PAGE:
Plato is supposed to have said ‘You can discover more about a person in an hour of play than in a year of conversation’. Whether he did or not may be open to debate. But the concept isn’t. At least not in my experience. I’ve had some of my best moments in life on the sports field; achievements of which I’m proud, incidences of sportsmanship and shared experiences of our team triumphing against the odds. I won’t bore you with the details! But it’s fair to say that I’ve also had some of my worst moments in life on the sports field. My wife, will attest to that. I dare not ask, but I’m pretty confident she’ll remember an incident of racket chucking which took place over a decade ago. We’d only just started ‘going out’. So appalled was she by what she witnessed on the tennis courts of Southampton University that it’s a miracle of grace that our relationship ever got further. For the record, I can’t remember the last time I threw my racket. But the temptation simmers just under the surface, ready to engulf me every time I hit my forehand return into the net. Sport has a way of revealing our character as well as developing it.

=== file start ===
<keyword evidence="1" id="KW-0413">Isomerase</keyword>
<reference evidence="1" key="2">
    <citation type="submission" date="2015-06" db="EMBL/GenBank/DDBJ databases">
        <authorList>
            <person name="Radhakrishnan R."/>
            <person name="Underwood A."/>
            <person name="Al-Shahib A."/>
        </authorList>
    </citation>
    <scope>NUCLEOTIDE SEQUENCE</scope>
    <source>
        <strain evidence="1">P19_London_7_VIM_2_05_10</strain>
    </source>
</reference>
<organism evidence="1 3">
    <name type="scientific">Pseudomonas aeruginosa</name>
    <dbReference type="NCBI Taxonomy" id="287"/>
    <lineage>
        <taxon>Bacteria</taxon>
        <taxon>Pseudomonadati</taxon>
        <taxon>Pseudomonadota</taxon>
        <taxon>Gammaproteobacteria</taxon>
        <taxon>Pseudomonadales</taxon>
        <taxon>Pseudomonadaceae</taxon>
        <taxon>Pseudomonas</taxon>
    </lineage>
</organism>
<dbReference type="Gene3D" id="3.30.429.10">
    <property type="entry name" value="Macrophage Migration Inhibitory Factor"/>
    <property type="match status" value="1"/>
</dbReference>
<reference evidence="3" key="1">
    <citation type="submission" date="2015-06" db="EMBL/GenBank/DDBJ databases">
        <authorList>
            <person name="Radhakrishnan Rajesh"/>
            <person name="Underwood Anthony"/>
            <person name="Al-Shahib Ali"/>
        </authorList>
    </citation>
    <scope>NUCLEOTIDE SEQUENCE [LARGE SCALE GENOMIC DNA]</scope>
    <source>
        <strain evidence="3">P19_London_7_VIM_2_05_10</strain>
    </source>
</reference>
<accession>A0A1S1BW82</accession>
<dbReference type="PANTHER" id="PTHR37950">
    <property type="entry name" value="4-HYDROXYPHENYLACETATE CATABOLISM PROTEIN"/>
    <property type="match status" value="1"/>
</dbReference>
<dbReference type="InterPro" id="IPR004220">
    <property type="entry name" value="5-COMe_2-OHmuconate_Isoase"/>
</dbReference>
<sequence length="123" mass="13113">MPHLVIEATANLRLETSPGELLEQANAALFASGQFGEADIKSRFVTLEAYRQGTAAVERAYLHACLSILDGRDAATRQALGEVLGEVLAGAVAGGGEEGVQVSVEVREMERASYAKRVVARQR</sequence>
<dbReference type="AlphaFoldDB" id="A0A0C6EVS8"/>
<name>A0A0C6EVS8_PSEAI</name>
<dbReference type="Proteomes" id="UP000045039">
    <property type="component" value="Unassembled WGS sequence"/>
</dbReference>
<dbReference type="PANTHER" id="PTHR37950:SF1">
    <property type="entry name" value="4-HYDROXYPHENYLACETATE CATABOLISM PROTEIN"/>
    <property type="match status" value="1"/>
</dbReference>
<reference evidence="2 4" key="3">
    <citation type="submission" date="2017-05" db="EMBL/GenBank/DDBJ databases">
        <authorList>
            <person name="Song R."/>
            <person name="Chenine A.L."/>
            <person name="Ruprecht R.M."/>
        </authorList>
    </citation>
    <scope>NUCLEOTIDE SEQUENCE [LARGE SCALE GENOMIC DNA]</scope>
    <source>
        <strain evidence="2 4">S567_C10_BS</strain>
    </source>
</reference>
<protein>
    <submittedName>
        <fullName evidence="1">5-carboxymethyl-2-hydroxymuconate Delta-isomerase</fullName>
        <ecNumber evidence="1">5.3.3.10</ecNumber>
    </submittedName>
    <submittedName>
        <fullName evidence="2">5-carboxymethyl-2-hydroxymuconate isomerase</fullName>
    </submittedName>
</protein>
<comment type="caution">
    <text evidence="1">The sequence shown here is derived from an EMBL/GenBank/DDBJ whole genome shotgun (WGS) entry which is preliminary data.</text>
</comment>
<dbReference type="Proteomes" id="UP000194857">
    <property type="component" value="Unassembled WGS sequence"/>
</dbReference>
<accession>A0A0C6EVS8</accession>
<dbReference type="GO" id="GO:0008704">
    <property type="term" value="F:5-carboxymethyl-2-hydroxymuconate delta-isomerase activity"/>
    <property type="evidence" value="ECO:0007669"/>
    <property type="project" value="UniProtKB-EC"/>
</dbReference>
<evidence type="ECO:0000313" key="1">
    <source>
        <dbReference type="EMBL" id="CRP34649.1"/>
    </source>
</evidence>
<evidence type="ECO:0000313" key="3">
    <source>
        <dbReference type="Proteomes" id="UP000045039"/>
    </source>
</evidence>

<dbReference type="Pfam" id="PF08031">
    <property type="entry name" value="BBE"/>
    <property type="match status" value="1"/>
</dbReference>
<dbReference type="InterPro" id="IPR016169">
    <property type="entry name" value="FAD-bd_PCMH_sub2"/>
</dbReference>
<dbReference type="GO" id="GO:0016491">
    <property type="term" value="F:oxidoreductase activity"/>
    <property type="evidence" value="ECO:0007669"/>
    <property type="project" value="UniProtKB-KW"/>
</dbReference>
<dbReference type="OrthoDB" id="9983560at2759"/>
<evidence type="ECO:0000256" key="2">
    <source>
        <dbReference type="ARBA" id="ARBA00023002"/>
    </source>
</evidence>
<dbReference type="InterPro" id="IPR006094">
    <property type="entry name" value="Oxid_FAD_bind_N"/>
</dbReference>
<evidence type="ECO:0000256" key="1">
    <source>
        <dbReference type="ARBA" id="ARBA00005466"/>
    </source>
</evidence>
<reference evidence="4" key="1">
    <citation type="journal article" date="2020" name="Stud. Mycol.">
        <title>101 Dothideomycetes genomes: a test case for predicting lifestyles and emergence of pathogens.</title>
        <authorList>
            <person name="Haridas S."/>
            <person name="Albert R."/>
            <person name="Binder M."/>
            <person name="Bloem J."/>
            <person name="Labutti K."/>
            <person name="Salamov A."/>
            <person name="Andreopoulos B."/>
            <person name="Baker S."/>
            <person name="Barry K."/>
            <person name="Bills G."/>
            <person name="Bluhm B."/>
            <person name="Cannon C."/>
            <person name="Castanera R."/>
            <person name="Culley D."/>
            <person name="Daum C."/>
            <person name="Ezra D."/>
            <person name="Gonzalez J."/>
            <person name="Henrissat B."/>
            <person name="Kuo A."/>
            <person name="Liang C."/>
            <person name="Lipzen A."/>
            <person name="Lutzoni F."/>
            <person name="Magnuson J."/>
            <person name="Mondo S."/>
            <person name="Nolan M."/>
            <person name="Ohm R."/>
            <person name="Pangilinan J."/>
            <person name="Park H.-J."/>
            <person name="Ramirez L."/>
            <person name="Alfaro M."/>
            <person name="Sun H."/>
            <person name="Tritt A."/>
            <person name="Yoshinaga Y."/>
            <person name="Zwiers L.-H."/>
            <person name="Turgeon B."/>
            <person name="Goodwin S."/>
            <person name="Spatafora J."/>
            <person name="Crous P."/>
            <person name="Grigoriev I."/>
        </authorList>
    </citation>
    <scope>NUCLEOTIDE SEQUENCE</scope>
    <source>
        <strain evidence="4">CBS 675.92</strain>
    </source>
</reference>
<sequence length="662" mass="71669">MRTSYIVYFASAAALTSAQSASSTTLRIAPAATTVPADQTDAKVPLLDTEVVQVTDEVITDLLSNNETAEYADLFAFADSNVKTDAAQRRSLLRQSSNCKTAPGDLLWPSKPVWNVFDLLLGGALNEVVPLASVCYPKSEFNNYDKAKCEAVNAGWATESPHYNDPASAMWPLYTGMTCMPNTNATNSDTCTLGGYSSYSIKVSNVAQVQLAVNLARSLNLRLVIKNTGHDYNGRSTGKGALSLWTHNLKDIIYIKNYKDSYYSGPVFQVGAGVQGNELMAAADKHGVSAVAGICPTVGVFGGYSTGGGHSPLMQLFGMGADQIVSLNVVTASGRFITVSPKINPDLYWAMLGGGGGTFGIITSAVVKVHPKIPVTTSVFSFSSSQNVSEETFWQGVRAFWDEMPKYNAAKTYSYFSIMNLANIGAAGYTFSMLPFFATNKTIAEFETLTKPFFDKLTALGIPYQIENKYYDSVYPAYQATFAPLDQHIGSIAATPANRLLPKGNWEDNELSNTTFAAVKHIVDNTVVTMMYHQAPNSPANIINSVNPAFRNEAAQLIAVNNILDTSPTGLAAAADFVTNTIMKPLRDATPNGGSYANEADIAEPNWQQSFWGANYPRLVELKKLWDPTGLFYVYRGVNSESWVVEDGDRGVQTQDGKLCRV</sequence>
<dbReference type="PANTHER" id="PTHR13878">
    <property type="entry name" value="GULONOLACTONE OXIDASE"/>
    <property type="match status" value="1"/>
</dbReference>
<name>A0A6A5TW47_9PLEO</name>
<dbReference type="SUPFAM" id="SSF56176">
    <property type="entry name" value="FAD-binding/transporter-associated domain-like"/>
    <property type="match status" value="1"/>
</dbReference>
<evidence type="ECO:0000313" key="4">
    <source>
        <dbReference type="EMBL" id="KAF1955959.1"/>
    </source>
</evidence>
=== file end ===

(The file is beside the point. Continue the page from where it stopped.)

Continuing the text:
I’m a better man for having played sport. But it’s also been the arena in which God has revealed some painful truths. I’ve written these series of posts because, if for no one else’s benefit but mine, I’m aware of the need to think about godliness in the context of sporting competition!
In preparing these posts I’ve been helped by material from Stuart Weir who wrote a book called ‘What the Bible says about Sport’ , CJ Mahaney who wrote ‘Don’t Waste Your Sports’, Graham Beynon’s book ‘Jesus@Leisure’ and the article on sport in the Dictionary of Pastoral Ethics. The good stuff probably came from there and they ought to get the credit.